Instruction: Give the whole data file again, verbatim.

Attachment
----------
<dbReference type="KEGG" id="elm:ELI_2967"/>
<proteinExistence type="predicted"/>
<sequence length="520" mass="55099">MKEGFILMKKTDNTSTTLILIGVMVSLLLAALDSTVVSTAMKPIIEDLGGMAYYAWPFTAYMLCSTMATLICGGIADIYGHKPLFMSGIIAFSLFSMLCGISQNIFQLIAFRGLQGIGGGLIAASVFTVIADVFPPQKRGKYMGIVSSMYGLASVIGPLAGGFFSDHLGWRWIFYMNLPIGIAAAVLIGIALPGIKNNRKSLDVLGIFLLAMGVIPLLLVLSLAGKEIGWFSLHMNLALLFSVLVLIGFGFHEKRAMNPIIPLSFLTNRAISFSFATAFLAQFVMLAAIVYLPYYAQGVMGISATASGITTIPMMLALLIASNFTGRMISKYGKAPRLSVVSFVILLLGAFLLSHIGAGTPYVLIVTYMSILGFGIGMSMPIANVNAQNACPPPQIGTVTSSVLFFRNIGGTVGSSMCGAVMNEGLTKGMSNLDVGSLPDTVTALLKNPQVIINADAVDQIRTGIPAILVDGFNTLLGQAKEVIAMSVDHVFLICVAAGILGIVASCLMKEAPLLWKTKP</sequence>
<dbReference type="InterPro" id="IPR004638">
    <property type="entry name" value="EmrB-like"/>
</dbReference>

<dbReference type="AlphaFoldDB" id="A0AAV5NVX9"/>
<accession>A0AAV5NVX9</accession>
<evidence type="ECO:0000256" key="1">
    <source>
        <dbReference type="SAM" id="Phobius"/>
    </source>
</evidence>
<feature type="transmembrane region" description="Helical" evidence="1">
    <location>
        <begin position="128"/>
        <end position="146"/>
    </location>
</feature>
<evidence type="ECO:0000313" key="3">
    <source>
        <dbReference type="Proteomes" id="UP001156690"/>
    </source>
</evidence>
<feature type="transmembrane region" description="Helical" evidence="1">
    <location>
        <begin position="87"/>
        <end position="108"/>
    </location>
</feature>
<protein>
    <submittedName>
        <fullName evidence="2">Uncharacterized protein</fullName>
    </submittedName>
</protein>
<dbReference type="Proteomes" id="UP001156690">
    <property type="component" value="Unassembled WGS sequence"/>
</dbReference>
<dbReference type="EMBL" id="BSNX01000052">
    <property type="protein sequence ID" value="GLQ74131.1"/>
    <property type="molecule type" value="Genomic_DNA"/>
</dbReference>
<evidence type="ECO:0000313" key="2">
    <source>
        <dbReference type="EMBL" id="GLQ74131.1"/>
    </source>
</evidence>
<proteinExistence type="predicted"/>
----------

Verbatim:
<dbReference type="KEGG" id="elm:ELI_2967"/>
<proteinExistence type="predicted"/>
<sequence length="520" mass="55099">MKEGFILMKKTDNTSTTLILIGVMVSLLLAALDSTVVSTAMKPIIEDLGGMAYYAWPFTAYMLCSTMATLICGGIADIYGHKPLFMSGIIAFSLFSMLCGISQNIFQLIAFRGLQGIGGGLIAASVFTVIADVFPPQKRGKYMGIVSSMYGLASVIGPLAGGFFSDHLGWRWIFYMNLPIGIAAAVLIGIALPGIKNNRKSLDVLGIFLLAMGVIPLLLVLSLAGKEIGWFSLHMNLALLFSVLVLIGFGFHEKRAMNPIIPLSFLTNRAISFSFATAFLAQFVMLAAIVYLPYYAQGVMGISATASGITTIPMMLALLIASNFTGRMISKYGKAPRLSVVSFVILLLGAFLLSHIGAGTPYVLIVTYMSILGFGIGMSMPIANVNAQNACPPPQIGTVTSSVLFFRNIGGTVGSSMCGAVMNEGLTKGMSNLDVGSLPDTVTALLKNPQVIINADAVDQIRTGIPAILVDGFNTLLGQAKEVIAMSVDHVFLICVAAGILGIVASCLMKEAPLLWKTKP</sequence>
<dbReference type="InterPro" id="IPR004638">
    <property type="entry name" value="EmrB-like"/>
</dbReference>

<dbReference type="AlphaFoldDB" id="A0AAV5NVX9"/>
<accession>A0AAV5NVX9</accession>
<evidence type="ECO:0000256" key="1">
    <source>
        <dbReference type="SAM" id="Phobius"/>
    </source>
</evidence>
<feature type="transmembrane region" description="Helical" evidence="1">
    <location>
        <begin position="128"/>
        <end position="146"/>
    </location>
</feature>
<evidence type="ECO:0000313" key="3">
    <source>
        <dbReference type="Proteomes" id="UP001156690"/>
    </source>
</evidence>
<feature type="transmembrane region" description="Helical" evidence="1">
    <location>
        <begin position="87"/>
        <end position="108"/>
    </location>
</feature>
<protein>
    <submittedName>
        <fullName evidence="2">Uncharacterized protein</fullName>
    </submittedName>
</protein>
<dbReference type="Proteomes" id="UP001156690">
    <property type="component" value="Unassembled WGS sequence"/>
</dbReference>
<dbReference type="EMBL" id="BSNX01000052">
    <property type="protein sequence ID" value="GLQ74131.1"/>
    <property type="molecule type" value="Genomic_DNA"/>
</dbReference>
<evidence type="ECO:0000313" key="2">
    <source>
        <dbReference type="EMBL" id="GLQ74131.1"/>
    </source>
</evidence>
<proteinExistence type="predicted"/>